Can You be a One Car - or No Car - Family in the 'burbs?
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If you live in New York City and own a car, you’re in the minority. In 2012 just 1.4 million city households—less than 47%—owned cars. Manhattan ownership was the lowest, at just 23%, followed by Brooklyn at 44%. For comparison’s sake, national car ownership hovers around 92%.
But move to the ‘burbs and, no doubt, a car is in your future. The average household actually has 2.28 vehicles—more than 2 cars per household—so it’s very likely it won’t be a car, but cars that will be lining your new driveway.
However, many city dwellers are apprehensive about becoming “driving” families post-move. Can you be a one-car family? What about a no car family? Here are some things to think about:
Can you walk to key spots around town like the train station, grocery store, parks and schools?
If the answer is “yes,” cutting back on cars could be doable. Communities with active downtowns can also help cut back on your driving time—chances are even in the city your go-to spots are within walking distance. Take that close-to-home mentality to the ‘burbs!
Can you and your spouse get in sync in terms of commuting schedules?
Walking to the train not doable? See if you and your spouse can get in-sync when it comes to commuting. Driving to and from the train together will likely eliminate the need for a day-to-day vehicle, rendering your “station” car your one and only. What’s more, with annual parking permit fees in the hundreds or even thousands of dollars—and some with years-long wait lists—if you can cut back to one car, you’ll save money and plenty of headaches.
Can the kids get where they need to be without you shuttling them?
Many area ‘burbs offer bus service to and from school for kids as young as 3. Some even provide “extended” shuttle services for after-school activities, sports practices and daycare programs. If your town offers these valuable transportation services, you may be able to avoid adding an extra car to the mix!
Does your childcare require transportation?
Hiring a nanny? Does she have a car that can be used during the day to get your kids where they need to be? Or are you bringing in an au pair, who needs access to a set of wheels? Or is daycare your preferred route, with either bus service or schedule pick up times?
Childcare can play a major role in your household vehicle situation. A nanny with a safe, reliable car can help parents get by with one—just plan to subsidize the cost of gas and basic wear and tear on her car. Bringing in an au pair will likely mean you need to provide her access to a car so, chances are, two cars are in your future. Other options like daycare, neighborhood “shares” or after-school playgroups and carpools can definitely work within the one-car framework, though, and can be great options for families looking to keep cars to a minimum.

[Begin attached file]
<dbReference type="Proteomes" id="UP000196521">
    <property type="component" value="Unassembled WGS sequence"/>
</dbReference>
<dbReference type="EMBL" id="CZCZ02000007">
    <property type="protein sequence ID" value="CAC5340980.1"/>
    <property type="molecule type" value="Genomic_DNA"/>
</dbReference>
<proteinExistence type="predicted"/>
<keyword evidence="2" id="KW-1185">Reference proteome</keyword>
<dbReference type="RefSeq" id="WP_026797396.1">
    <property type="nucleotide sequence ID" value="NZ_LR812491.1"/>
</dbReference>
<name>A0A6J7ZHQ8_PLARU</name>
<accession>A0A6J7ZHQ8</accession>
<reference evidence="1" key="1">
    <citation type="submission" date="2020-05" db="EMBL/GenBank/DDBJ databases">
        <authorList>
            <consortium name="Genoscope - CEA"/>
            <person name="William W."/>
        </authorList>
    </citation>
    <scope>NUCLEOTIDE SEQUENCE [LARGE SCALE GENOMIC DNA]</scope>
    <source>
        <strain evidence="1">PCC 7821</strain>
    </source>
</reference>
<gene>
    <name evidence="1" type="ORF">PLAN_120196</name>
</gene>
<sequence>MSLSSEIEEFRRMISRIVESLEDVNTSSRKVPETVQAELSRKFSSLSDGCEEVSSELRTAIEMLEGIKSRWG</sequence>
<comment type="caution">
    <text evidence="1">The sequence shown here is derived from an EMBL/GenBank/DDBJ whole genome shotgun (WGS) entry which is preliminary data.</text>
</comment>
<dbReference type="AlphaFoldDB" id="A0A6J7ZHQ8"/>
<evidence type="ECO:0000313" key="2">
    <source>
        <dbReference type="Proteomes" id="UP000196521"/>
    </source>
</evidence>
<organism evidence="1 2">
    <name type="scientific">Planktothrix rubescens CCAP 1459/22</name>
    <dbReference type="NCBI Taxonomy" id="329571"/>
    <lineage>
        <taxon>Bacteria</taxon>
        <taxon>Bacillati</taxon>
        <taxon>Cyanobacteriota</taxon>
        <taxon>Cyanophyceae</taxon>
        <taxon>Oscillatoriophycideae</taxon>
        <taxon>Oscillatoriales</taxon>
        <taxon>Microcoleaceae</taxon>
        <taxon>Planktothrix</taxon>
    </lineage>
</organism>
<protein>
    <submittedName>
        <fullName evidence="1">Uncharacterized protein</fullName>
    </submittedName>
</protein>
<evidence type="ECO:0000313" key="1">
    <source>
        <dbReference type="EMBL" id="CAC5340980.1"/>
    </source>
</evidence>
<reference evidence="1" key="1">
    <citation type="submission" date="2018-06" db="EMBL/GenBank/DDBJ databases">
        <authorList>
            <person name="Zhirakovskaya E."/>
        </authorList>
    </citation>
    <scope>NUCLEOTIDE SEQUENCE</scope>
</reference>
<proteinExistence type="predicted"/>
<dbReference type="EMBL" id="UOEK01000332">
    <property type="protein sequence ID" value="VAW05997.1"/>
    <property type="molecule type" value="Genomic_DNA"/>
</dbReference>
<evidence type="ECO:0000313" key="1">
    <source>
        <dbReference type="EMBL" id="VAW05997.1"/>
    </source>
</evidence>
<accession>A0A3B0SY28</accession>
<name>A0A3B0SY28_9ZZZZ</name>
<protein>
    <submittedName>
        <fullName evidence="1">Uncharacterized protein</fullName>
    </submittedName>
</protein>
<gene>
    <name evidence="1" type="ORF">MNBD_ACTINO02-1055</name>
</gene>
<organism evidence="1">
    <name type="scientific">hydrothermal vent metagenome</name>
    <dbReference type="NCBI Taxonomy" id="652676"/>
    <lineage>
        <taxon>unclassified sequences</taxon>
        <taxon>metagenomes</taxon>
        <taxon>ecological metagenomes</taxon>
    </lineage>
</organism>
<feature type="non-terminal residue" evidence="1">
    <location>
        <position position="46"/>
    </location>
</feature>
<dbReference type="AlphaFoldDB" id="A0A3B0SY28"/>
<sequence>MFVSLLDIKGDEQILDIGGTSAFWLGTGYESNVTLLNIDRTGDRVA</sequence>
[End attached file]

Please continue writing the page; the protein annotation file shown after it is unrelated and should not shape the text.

What do your weekends look like—and what will they look like?
Got more than one kid—and more than one hectic weekend schedule? If your Saturdays and Sundays will involve taking kid 1 to soccer practice on this side of town, and kid 2 to dance class in the next neighborhood over—then back again—two cars may help you maintain your weekend sanity. While neighbor carpools and carefully planned out schedules can be helpful, getting everyone where they need to be when they need to be there can still be a challenge—but with two cars you’ll have the flexibility to hit the road anytime, any place.
So can you do it with no car? Possibly. Some communities are truly walkable and, given a home in the perfect spot within a reasonable walk to the train, grocery store, restaurants and other core amenities could be doable—but only for so long. As your children get older they’ll naturally have more activities out of the home as well as playdates throughout your town and beyond. While you can navigate the occasional car-less situation thanks to local taxi services, child care providers and friendly parents and neighbors, you’ll most likely wind up needing your own set of wheels to keep up with your family’s go, go, go lifestyle.
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